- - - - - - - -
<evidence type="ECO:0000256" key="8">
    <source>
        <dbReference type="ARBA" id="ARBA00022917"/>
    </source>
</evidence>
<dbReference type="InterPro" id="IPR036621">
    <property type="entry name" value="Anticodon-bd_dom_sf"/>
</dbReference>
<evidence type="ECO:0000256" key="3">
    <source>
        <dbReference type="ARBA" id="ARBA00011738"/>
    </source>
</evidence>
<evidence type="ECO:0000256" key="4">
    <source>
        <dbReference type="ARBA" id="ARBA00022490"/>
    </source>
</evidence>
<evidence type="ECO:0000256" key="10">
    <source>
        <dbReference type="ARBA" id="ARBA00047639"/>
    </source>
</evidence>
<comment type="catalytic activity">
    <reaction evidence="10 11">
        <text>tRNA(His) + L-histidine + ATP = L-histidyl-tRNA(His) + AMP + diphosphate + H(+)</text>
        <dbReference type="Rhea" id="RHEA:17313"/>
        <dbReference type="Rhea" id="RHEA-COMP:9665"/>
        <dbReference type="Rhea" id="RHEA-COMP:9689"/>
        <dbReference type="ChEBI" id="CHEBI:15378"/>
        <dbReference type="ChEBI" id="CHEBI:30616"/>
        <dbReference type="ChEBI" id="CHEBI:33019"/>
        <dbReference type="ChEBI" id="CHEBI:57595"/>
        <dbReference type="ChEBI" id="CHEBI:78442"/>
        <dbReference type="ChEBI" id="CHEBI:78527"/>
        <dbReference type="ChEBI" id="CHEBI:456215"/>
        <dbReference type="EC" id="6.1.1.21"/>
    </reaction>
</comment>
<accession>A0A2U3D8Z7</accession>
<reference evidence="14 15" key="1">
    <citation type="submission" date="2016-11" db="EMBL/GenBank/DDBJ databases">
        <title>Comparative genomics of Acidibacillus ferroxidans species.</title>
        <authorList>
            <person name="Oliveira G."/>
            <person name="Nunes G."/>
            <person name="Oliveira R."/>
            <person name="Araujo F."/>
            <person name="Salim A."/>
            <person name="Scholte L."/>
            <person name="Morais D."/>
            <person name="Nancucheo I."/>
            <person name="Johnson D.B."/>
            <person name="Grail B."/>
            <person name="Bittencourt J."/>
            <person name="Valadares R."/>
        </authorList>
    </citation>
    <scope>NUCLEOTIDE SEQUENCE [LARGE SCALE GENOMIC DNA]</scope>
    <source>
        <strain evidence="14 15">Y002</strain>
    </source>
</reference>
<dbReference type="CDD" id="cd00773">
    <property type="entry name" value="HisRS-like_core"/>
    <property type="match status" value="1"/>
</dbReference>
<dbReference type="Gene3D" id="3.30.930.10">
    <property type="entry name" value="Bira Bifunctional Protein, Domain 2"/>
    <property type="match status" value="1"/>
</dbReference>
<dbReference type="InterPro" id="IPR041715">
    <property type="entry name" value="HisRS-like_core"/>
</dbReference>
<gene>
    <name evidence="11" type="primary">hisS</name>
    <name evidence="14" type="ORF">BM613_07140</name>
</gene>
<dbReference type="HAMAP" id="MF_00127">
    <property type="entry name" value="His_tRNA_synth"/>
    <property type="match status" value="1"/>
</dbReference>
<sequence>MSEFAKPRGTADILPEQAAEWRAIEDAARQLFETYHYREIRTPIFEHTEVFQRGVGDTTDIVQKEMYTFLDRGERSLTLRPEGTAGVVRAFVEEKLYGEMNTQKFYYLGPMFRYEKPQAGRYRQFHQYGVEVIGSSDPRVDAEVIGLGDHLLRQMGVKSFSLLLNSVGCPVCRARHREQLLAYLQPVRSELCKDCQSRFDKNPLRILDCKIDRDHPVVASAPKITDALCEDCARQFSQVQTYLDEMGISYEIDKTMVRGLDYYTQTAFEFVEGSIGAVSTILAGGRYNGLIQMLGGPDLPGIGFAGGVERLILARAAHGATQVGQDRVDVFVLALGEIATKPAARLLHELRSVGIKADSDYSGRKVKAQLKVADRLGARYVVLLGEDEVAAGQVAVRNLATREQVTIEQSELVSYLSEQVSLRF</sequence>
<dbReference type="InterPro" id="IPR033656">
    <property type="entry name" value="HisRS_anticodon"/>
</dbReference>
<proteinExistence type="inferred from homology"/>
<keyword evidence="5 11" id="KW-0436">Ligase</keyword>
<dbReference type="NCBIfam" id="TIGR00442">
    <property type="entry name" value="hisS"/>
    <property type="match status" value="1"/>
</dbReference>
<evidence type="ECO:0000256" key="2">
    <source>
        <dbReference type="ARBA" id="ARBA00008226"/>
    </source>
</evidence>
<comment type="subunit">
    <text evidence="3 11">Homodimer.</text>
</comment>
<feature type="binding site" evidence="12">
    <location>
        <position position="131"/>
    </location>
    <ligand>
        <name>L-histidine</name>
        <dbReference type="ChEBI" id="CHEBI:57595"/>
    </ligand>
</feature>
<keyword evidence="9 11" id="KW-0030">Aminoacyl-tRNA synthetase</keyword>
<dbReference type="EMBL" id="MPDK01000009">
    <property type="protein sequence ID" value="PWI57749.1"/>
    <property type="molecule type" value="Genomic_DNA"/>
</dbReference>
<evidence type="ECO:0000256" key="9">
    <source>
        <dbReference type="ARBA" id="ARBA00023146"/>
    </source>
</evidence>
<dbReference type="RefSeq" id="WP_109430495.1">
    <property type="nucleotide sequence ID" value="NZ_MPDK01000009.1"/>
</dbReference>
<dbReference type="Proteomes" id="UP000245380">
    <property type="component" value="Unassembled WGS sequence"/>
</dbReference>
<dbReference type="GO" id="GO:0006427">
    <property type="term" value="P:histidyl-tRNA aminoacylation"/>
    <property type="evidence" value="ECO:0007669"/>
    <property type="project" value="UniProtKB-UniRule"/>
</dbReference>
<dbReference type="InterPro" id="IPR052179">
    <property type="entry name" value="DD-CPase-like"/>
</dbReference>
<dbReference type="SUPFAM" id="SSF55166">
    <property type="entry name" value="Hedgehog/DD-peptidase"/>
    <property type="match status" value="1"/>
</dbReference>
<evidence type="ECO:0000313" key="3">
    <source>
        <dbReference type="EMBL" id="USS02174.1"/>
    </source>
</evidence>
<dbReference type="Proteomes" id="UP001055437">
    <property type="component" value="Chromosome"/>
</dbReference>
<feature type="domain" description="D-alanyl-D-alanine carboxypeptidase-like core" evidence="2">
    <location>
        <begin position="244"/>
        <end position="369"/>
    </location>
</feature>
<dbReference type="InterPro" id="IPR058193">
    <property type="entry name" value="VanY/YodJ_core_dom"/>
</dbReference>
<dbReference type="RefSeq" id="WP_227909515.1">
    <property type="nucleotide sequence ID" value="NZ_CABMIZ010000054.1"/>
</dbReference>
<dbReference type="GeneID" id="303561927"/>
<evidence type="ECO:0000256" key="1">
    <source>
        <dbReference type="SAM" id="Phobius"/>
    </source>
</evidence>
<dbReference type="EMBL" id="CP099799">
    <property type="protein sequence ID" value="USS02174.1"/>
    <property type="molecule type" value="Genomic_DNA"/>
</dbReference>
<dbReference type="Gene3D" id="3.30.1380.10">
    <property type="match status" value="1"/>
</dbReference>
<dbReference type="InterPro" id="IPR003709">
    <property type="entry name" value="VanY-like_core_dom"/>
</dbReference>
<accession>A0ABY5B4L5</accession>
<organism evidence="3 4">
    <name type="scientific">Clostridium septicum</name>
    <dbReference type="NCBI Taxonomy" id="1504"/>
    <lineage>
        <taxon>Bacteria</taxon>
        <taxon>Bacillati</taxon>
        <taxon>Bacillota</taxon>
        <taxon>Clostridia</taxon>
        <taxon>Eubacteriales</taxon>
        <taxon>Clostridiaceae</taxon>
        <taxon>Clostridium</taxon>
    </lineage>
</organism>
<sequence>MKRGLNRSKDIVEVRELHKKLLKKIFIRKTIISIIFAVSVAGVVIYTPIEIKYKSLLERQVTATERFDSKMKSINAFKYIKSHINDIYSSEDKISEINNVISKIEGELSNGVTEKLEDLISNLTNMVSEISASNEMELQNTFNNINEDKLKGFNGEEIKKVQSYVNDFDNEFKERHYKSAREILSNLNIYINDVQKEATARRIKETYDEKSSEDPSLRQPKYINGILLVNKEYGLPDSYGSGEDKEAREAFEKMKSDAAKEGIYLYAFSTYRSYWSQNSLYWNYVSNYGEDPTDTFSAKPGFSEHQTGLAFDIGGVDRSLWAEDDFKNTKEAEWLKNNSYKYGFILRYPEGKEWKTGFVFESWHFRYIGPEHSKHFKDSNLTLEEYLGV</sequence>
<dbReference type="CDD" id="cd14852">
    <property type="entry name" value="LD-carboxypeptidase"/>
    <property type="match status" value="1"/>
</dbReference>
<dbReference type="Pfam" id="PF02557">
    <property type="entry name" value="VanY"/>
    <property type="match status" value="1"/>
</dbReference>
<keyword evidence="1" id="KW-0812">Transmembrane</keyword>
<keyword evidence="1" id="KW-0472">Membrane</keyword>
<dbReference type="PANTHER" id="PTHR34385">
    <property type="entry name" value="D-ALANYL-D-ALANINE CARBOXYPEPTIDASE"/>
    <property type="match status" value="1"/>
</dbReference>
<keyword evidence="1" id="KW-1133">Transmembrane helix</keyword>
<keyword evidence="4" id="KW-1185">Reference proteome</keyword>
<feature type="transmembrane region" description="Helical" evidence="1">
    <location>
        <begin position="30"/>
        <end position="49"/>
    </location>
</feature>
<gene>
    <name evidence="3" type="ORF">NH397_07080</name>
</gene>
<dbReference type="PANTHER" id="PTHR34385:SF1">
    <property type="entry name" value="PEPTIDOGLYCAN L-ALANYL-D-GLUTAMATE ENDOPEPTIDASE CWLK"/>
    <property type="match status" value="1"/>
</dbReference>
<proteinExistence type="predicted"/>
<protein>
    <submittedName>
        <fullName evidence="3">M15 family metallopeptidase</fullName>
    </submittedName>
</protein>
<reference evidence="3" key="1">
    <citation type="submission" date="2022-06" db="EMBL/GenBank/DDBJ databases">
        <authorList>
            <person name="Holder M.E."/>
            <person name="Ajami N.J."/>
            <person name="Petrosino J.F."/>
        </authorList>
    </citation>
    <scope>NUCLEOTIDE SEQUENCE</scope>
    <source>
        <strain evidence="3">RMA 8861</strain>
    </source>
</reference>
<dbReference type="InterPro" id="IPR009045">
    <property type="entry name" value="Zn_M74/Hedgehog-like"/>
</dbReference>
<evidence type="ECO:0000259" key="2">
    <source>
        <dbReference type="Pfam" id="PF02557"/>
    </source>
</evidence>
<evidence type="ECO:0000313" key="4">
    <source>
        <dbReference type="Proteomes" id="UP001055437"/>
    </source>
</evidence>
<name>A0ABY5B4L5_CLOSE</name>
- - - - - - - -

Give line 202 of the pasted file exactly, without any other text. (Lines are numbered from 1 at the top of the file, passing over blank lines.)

</dbReference>